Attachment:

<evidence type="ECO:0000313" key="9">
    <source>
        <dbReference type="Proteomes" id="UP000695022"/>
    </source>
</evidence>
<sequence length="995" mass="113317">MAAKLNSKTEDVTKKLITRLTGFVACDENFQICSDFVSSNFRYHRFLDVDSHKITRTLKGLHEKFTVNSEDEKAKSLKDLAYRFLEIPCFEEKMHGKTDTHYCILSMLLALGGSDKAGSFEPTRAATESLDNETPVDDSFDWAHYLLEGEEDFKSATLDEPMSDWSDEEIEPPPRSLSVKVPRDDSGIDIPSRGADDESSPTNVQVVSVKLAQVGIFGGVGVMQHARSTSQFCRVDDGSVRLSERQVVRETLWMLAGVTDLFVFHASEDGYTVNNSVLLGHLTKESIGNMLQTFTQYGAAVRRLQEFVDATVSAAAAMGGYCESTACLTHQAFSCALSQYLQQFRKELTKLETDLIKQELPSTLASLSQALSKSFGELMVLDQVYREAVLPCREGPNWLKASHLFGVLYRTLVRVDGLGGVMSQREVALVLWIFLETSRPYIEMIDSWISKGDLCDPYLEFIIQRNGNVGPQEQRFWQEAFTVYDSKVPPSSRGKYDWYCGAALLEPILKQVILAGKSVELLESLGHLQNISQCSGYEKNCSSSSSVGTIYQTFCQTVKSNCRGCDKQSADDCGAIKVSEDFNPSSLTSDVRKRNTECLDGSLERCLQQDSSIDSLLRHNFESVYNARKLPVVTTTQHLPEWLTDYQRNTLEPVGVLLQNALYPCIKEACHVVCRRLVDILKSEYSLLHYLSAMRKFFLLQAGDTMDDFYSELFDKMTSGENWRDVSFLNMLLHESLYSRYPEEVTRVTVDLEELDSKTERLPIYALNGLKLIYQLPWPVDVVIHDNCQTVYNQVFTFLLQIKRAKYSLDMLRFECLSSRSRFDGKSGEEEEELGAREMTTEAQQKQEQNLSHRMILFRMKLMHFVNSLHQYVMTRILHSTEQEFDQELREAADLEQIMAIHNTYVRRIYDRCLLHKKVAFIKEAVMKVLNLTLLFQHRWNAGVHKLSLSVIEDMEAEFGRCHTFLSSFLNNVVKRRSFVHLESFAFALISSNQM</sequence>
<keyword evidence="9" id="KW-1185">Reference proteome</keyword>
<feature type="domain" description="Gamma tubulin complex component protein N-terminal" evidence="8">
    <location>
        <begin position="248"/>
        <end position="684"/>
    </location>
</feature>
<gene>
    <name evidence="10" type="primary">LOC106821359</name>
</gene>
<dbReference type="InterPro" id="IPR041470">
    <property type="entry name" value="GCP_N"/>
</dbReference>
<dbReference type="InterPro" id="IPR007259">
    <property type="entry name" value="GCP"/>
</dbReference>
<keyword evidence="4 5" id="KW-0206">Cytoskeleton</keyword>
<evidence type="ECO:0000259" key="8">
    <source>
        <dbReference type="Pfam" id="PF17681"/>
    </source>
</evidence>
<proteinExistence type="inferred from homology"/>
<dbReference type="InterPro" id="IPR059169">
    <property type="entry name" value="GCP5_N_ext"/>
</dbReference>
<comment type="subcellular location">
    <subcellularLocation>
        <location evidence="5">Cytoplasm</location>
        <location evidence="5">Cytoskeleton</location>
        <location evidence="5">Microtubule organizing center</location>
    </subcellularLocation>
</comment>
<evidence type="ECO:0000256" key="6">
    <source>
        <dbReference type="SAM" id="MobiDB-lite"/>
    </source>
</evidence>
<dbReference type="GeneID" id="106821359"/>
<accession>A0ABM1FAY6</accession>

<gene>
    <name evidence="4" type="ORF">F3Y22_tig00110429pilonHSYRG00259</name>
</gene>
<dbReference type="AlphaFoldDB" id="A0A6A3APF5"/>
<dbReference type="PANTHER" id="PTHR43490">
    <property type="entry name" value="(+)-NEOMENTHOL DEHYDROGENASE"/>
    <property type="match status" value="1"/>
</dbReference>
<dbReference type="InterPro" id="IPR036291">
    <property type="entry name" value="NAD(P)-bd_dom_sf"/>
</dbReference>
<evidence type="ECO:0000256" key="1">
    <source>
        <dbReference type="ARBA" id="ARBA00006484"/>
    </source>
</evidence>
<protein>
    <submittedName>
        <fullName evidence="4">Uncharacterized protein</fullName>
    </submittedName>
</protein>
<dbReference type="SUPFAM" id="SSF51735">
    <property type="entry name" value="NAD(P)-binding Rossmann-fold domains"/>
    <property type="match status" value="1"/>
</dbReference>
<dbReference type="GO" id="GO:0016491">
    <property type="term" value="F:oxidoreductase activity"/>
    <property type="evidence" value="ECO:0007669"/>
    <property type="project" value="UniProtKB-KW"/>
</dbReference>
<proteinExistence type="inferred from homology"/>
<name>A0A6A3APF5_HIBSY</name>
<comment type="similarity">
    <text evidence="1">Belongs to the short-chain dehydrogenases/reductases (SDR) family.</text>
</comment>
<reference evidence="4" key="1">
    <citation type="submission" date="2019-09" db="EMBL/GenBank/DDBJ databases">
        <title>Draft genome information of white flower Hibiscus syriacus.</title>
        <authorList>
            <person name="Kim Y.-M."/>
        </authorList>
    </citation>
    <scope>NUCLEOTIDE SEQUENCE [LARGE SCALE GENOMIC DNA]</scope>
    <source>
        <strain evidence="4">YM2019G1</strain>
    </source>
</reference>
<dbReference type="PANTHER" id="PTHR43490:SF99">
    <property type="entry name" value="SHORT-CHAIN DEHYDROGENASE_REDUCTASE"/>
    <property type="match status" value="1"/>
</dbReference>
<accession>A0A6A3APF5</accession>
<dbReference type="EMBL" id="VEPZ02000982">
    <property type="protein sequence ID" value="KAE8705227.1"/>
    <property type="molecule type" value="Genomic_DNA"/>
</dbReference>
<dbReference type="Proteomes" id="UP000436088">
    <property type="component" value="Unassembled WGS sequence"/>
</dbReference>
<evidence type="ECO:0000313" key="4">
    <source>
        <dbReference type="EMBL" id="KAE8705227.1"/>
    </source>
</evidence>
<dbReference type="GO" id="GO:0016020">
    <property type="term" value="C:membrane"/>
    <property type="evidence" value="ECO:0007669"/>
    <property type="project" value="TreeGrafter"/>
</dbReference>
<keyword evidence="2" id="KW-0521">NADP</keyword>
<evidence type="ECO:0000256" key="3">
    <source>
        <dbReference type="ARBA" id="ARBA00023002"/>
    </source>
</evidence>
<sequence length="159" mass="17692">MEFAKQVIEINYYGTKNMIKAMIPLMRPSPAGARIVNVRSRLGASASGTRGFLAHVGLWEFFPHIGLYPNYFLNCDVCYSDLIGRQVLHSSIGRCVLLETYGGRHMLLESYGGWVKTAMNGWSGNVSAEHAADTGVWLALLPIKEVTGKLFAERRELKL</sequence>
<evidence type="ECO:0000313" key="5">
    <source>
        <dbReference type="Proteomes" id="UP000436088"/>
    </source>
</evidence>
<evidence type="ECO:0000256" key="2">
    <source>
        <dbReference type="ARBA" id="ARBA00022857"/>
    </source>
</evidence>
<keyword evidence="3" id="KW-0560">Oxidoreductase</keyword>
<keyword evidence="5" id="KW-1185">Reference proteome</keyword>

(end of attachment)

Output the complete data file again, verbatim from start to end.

<evidence type="ECO:0000313" key="9">
    <source>
        <dbReference type="Proteomes" id="UP000695022"/>
    </source>
</evidence>
<sequence length="995" mass="113317">MAAKLNSKTEDVTKKLITRLTGFVACDENFQICSDFVSSNFRYHRFLDVDSHKITRTLKGLHEKFTVNSEDEKAKSLKDLAYRFLEIPCFEEKMHGKTDTHYCILSMLLALGGSDKAGSFEPTRAATESLDNETPVDDSFDWAHYLLEGEEDFKSATLDEPMSDWSDEEIEPPPRSLSVKVPRDDSGIDIPSRGADDESSPTNVQVVSVKLAQVGIFGGVGVMQHARSTSQFCRVDDGSVRLSERQVVRETLWMLAGVTDLFVFHASEDGYTVNNSVLLGHLTKESIGNMLQTFTQYGAAVRRLQEFVDATVSAAAAMGGYCESTACLTHQAFSCALSQYLQQFRKELTKLETDLIKQELPSTLASLSQALSKSFGELMVLDQVYREAVLPCREGPNWLKASHLFGVLYRTLVRVDGLGGVMSQREVALVLWIFLETSRPYIEMIDSWISKGDLCDPYLEFIIQRNGNVGPQEQRFWQEAFTVYDSKVPPSSRGKYDWYCGAALLEPILKQVILAGKSVELLESLGHLQNISQCSGYEKNCSSSSSVGTIYQTFCQTVKSNCRGCDKQSADDCGAIKVSEDFNPSSLTSDVRKRNTECLDGSLERCLQQDSSIDSLLRHNFESVYNARKLPVVTTTQHLPEWLTDYQRNTLEPVGVLLQNALYPCIKEACHVVCRRLVDILKSEYSLLHYLSAMRKFFLLQAGDTMDDFYSELFDKMTSGENWRDVSFLNMLLHESLYSRYPEEVTRVTVDLEELDSKTERLPIYALNGLKLIYQLPWPVDVVIHDNCQTVYNQVFTFLLQIKRAKYSLDMLRFECLSSRSRFDGKSGEEEEELGAREMTTEAQQKQEQNLSHRMILFRMKLMHFVNSLHQYVMTRILHSTEQEFDQELREAADLEQIMAIHNTYVRRIYDRCLLHKKVAFIKEAVMKVLNLTLLFQHRWNAGVHKLSLSVIEDMEAEFGRCHTFLSSFLNNVVKRRSFVHLESFAFALISSNQM</sequence>
<keyword evidence="9" id="KW-1185">Reference proteome</keyword>
<feature type="domain" description="Gamma tubulin complex component protein N-terminal" evidence="8">
    <location>
        <begin position="248"/>
        <end position="684"/>
    </location>
</feature>
<gene>
    <name evidence="10" type="primary">LOC106821359</name>
</gene>
<dbReference type="InterPro" id="IPR041470">
    <property type="entry name" value="GCP_N"/>
</dbReference>
<dbReference type="InterPro" id="IPR007259">
    <property type="entry name" value="GCP"/>
</dbReference>
<keyword evidence="4 5" id="KW-0206">Cytoskeleton</keyword>
<evidence type="ECO:0000259" key="8">
    <source>
        <dbReference type="Pfam" id="PF17681"/>
    </source>
</evidence>
<proteinExistence type="inferred from homology"/>
<dbReference type="InterPro" id="IPR059169">
    <property type="entry name" value="GCP5_N_ext"/>
</dbReference>
<comment type="subcellular location">
    <subcellularLocation>
        <location evidence="5">Cytoplasm</location>
        <location evidence="5">Cytoskeleton</location>
        <location evidence="5">Microtubule organizing center</location>
    </subcellularLocation>
</comment>
<evidence type="ECO:0000256" key="6">
    <source>
        <dbReference type="SAM" id="MobiDB-lite"/>
    </source>
</evidence>
<dbReference type="GeneID" id="106821359"/>
<accession>A0ABM1FAY6</accession>

<gene>
    <name evidence="4" type="ORF">F3Y22_tig00110429pilonHSYRG00259</name>
</gene>
<dbReference type="AlphaFoldDB" id="A0A6A3APF5"/>
<dbReference type="PANTHER" id="PTHR43490">
    <property type="entry name" value="(+)-NEOMENTHOL DEHYDROGENASE"/>
    <property type="match status" value="1"/>
</dbReference>
<dbReference type="InterPro" id="IPR036291">
    <property type="entry name" value="NAD(P)-bd_dom_sf"/>
</dbReference>
<evidence type="ECO:0000256" key="1">
    <source>
        <dbReference type="ARBA" id="ARBA00006484"/>
    </source>
</evidence>
<protein>
    <submittedName>
        <fullName evidence="4">Uncharacterized protein</fullName>
    </submittedName>
</protein>
<dbReference type="SUPFAM" id="SSF51735">
    <property type="entry name" value="NAD(P)-binding Rossmann-fold domains"/>
    <property type="match status" value="1"/>
</dbReference>
<dbReference type="GO" id="GO:0016491">
    <property type="term" value="F:oxidoreductase activity"/>
    <property type="evidence" value="ECO:0007669"/>
    <property type="project" value="UniProtKB-KW"/>
</dbReference>
<proteinExistence type="inferred from homology"/>
<name>A0A6A3APF5_HIBSY</name>
<comment type="similarity">
    <text evidence="1">Belongs to the short-chain dehydrogenases/reductases (SDR) family.</text>
</comment>
<reference evidence="4" key="1">
    <citation type="submission" date="2019-09" db="EMBL/GenBank/DDBJ databases">
        <title>Draft genome information of white flower Hibiscus syriacus.</title>
        <authorList>
            <person name="Kim Y.-M."/>
        </authorList>
    </citation>
    <scope>NUCLEOTIDE SEQUENCE [LARGE SCALE GENOMIC DNA]</scope>
    <source>
        <strain evidence="4">YM2019G1</strain>
    </source>
</reference>
<dbReference type="PANTHER" id="PTHR43490:SF99">
    <property type="entry name" value="SHORT-CHAIN DEHYDROGENASE_REDUCTASE"/>
    <property type="match status" value="1"/>
</dbReference>
<accession>A0A6A3APF5</accession>
<dbReference type="EMBL" id="VEPZ02000982">
    <property type="protein sequence ID" value="KAE8705227.1"/>
    <property type="molecule type" value="Genomic_DNA"/>
</dbReference>
<dbReference type="Proteomes" id="UP000436088">
    <property type="component" value="Unassembled WGS sequence"/>
</dbReference>
<evidence type="ECO:0000313" key="4">
    <source>
        <dbReference type="EMBL" id="KAE8705227.1"/>
    </source>
</evidence>
<dbReference type="GO" id="GO:0016020">
    <property type="term" value="C:membrane"/>
    <property type="evidence" value="ECO:0007669"/>
    <property type="project" value="TreeGrafter"/>
</dbReference>
<keyword evidence="2" id="KW-0521">NADP</keyword>
<evidence type="ECO:0000256" key="3">
    <source>
        <dbReference type="ARBA" id="ARBA00023002"/>
    </source>
</evidence>
<sequence length="159" mass="17692">MEFAKQVIEINYYGTKNMIKAMIPLMRPSPAGARIVNVRSRLGASASGTRGFLAHVGLWEFFPHIGLYPNYFLNCDVCYSDLIGRQVLHSSIGRCVLLETYGGRHMLLESYGGWVKTAMNGWSGNVSAEHAADTGVWLALLPIKEVTGKLFAERRELKL</sequence>
<evidence type="ECO:0000313" key="5">
    <source>
        <dbReference type="Proteomes" id="UP000436088"/>
    </source>
</evidence>
<evidence type="ECO:0000256" key="2">
    <source>
        <dbReference type="ARBA" id="ARBA00022857"/>
    </source>
</evidence>
<keyword evidence="3" id="KW-0560">Oxidoreductase</keyword>
<keyword evidence="5" id="KW-1185">Reference proteome</keyword>